Getting children excited about energy efficiency may seem hard—for some parents, it’s enough of a challenge to get them to do chores! But several websites have been designed with young energy savers in mind.
Touchstone Energy® Cooperatives, the brand “ID” of the nation’s not-for-profit, consumer-owned electric cooperatives, offers Touchstone Energy Kids Zone (www.touchstoneenergykids.com) featuring a spunky energy efficiency mascot, CFL Charlie. The site is designed to teach children in kindergarten through fifth grade how to be Super Energy Savers in their homes. The Kids Zone also includes interactive games, videos, and surprises.
“The website is all about engagement,” explains Kristine Jackson, Touchstone Energy Cooperatives senior representative for business development. “This is a way for parents to interact with children so the family can focus on energy efficiency together, and help everyone develop energy efficient habits that will last for a lifetime. Through fun activities, students and their parents learn about renewable energy, electrical safety, and energy savings.”
The U.S. Department of Energy’s Office of Energy Efficiency and Renewable Energy (EERE) has employed Disney’s Tinker Bell character to encourage youngsters to use CFLs and energy-saving smart power strips, as well as closing doors and turning off computers and gaming systems when not in use.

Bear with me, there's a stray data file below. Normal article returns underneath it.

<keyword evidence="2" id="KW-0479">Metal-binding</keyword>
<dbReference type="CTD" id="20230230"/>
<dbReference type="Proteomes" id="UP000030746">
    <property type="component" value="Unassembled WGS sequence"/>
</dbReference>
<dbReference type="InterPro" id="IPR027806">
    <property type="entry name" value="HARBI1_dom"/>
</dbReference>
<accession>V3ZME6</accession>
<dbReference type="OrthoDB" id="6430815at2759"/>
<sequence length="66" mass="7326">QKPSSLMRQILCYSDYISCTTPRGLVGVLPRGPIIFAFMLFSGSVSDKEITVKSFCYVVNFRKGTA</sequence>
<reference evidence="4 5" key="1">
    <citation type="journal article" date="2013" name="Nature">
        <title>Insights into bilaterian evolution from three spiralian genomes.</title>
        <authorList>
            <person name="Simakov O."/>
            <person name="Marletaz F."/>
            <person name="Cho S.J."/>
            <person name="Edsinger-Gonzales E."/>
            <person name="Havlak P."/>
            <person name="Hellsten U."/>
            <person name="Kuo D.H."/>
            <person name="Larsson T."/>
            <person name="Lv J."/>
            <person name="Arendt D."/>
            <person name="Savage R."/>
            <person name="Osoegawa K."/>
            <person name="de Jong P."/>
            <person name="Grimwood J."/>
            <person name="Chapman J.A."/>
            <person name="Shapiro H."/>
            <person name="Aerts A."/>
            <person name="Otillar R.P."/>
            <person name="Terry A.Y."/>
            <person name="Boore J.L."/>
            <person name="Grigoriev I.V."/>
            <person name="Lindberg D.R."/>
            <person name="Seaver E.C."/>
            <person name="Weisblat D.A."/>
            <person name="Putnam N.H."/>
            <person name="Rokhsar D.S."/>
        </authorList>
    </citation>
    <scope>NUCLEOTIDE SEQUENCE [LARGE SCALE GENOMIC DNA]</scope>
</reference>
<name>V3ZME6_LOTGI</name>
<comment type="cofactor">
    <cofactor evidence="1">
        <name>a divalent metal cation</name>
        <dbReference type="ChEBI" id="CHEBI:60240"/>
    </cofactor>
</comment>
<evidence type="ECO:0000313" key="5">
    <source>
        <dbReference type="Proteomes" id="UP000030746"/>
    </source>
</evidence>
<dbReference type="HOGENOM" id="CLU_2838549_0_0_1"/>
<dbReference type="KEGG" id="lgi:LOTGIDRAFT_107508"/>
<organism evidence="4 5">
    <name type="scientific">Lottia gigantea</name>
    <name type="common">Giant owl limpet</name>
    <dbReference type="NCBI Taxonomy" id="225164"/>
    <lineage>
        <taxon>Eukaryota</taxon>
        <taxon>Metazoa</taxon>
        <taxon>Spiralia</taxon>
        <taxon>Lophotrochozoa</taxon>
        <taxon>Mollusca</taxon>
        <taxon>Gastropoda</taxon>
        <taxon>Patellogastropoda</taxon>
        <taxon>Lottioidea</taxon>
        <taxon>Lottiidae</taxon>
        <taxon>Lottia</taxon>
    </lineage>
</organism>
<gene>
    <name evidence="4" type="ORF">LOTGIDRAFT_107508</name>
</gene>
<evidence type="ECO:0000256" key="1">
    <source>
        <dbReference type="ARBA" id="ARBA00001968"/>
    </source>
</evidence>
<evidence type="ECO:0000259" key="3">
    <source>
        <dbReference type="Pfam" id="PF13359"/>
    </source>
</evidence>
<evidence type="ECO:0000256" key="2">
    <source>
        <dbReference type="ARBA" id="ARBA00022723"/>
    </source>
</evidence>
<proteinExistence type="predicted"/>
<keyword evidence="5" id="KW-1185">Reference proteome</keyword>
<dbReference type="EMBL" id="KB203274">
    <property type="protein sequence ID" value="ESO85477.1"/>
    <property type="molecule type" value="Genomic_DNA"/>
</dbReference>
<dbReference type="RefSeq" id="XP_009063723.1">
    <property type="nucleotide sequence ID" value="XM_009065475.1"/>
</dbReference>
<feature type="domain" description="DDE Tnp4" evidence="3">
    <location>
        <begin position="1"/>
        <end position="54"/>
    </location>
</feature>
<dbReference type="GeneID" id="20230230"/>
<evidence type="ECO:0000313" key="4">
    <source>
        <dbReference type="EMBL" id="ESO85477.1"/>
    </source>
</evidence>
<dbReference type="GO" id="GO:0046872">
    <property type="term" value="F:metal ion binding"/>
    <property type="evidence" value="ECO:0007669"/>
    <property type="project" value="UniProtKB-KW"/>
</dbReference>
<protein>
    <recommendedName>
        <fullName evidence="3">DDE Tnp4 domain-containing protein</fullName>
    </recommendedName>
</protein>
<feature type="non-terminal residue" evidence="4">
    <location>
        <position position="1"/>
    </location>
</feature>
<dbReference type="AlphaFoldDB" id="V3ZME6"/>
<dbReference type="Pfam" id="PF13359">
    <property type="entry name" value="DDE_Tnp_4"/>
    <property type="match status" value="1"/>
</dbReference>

“The magical thing about using energy wisely is that anyone can do it,” touts the campaign in a video featuring Tinker Bell and her friends at www.energy.gov/tink.
EERE also offers lesson plans, science projects, and more for K-12 students at www.eere.energy.gov/education. For example, elementary and middle school students can make a ‘Draft-O-Meter’ from a pencil and plastic wrap to check for air leaks in their home. High school science and math students can use the lesson plan, ‘Watt Does it Cost to Use it?’ to learn the energy “price tag” for different electric household items.
ENERGY STAR’s website for youth, www.energystar.gov/kids, provides interactive ways to learn how to make small changes with a big impact in places like a child’s bedroom. The site gives guidance on what items use power even when they’re not on (cell phone chargers, certain TVs, etc.) and basic things like air leaks that kids can look for and help their parents fix.
No matter what website you point kids to, the message remains clear. Energy efficiency starts at home, and everyone in the family has an important role to play!